Asbestos in Your Home: How Big a Problem is It and What to Do About It?
Chances are if you live in an older home, you are living with asbestos.
Houses that were built between 1930 and 1950 likely used asbestos installation. Additionally, most sheetrock mud, commonly known as wall-joint compound, contained asbestos fiber. This material was used to blend the seams between drywall panels after they were installed. It was sold and used in construction as recently as 1980.
We have all heard the scary warnings about asbestos use in construction and how it can be harmful to your health. It is most commonly connected to a disease called mesothelioma – a type of cancer that affects the mesothelium — the protective lining of the lungs, abdomen and heart. And unfortunately, there can be an extremely long latency period. It is usually only diagnosed at an advanced stage and often, it occurs in older people.
Generally, if there is asbestos in the original building material in your home it may not be harmful. Problems occur when the asbestos starts to break down. That can occur simply through aging, but more frequently it is a result of home repair and renovation. When asbestos starts to break up or is disturbed in some way, it can be inhaled or ingested.
Once in your mouth, the asbestos fibers can get to your esophagus and lungs. From there, they can attach to your mesothelium and grow into cancerous cells.
Common exposure scenarios include attic renovation, drilling in drywall, removing popcorn ceiling or vinyl floor tiles and cutting insulation on pipes.
So, the first question to ask is how to determine if there’s asbestos in your home. If it was built in the last 30 to 40 years, it is likely your home has no asbestos. If it’s older than that the best advice is to have a professional determine that for you. While you can collect samples yourself and have them tested, that’s not advisable.
Instead, the recommendation of the U.S. Environmental Protection agency is to find a licensed expert. And the Alachua County Environmental Protection Department strongly suggests using two different contractors certified in asbestos removal – one to test for asbestos and the other to remove it. In that way, you can avoid a potential conflict of interest.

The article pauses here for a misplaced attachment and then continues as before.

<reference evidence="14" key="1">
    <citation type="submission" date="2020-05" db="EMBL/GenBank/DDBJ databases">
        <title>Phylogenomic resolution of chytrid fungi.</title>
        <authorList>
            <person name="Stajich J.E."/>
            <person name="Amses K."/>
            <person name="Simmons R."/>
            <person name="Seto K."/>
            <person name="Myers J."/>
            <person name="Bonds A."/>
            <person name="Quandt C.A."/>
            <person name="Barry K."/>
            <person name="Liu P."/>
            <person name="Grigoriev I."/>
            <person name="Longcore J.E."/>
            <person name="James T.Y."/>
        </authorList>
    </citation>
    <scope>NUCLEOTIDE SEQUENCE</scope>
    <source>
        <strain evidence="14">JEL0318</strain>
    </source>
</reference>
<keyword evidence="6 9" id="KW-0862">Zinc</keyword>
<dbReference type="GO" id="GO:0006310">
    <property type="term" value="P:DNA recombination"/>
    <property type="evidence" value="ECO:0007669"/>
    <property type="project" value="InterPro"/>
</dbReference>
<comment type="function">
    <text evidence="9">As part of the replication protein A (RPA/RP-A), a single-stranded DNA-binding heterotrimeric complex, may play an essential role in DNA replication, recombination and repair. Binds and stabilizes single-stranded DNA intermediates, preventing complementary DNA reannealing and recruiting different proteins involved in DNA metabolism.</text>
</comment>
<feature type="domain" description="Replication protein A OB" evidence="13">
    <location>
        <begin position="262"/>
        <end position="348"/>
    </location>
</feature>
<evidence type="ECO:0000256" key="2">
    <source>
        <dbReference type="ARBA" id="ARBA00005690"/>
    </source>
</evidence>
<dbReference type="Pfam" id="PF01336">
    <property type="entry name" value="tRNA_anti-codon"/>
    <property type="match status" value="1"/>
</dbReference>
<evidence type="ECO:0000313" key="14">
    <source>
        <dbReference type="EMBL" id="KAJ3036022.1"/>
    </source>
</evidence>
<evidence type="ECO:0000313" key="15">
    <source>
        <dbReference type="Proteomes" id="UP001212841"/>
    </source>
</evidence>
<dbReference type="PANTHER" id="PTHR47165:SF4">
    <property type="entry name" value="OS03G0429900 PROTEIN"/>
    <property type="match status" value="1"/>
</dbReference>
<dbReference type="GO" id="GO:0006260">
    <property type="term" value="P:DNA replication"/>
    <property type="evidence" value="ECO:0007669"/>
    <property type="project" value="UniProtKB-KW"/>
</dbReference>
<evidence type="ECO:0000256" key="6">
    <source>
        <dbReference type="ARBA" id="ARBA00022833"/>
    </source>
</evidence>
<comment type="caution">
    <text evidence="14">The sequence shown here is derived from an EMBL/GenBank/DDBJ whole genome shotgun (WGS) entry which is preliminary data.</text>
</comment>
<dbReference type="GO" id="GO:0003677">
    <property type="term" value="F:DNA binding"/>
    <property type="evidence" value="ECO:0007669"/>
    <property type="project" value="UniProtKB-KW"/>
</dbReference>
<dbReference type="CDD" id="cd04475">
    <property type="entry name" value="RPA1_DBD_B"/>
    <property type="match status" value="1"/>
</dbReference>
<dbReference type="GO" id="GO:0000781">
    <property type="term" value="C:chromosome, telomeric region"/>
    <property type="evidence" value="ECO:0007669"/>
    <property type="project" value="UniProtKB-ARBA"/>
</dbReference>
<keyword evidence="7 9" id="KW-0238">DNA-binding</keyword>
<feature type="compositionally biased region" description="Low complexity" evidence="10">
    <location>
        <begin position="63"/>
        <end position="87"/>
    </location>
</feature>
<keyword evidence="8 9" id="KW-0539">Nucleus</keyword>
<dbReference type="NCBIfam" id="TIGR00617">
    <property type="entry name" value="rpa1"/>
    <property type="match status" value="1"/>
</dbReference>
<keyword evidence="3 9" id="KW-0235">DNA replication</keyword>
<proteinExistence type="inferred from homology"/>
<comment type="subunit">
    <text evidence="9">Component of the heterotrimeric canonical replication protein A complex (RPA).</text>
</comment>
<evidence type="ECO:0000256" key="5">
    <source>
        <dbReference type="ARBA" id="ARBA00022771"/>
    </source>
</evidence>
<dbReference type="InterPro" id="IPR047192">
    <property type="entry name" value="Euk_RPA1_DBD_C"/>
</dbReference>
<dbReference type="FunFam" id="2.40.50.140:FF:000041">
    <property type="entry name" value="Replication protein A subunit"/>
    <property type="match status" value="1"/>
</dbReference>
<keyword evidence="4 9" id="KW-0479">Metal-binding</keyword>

There is a stringent set of national regulations in place to provide and enforce rules for the proper asbestos handling in contaminated structures, and building owners, managers, and contractors can be held liable if these regulations aren’t followed.
You can click here for specific information from the county about asbestos removal.
The second question about asbestos in your home relates to potential health issues. Unfortunately, that’s more of a challenge. While we know asbestos in your home could be harmful to your health, it is hard to diagnose.
If you are concerned about possible exposure to asbestos, start by talking to your primary-care physician. The is no specific test to detect asbestos fibers in your lungs, there are imaging scans that can be done. If you know that you were exposed to asbestos, and a test comes back negative, a second opinion from a qualified lung specialist such as an occupational pulmonologist, may be in order. And if additional tests come back negative, it’s a good idea to get tested on an annual basis. Remember, it can often take 15 years before any diseases from exposure to asbestos can be diagnosed.
Finally, one last reminder – if you live in an old home and are planning renovation or preparing to sell, getting a qualified inspector to search for asbestos is a critical first step.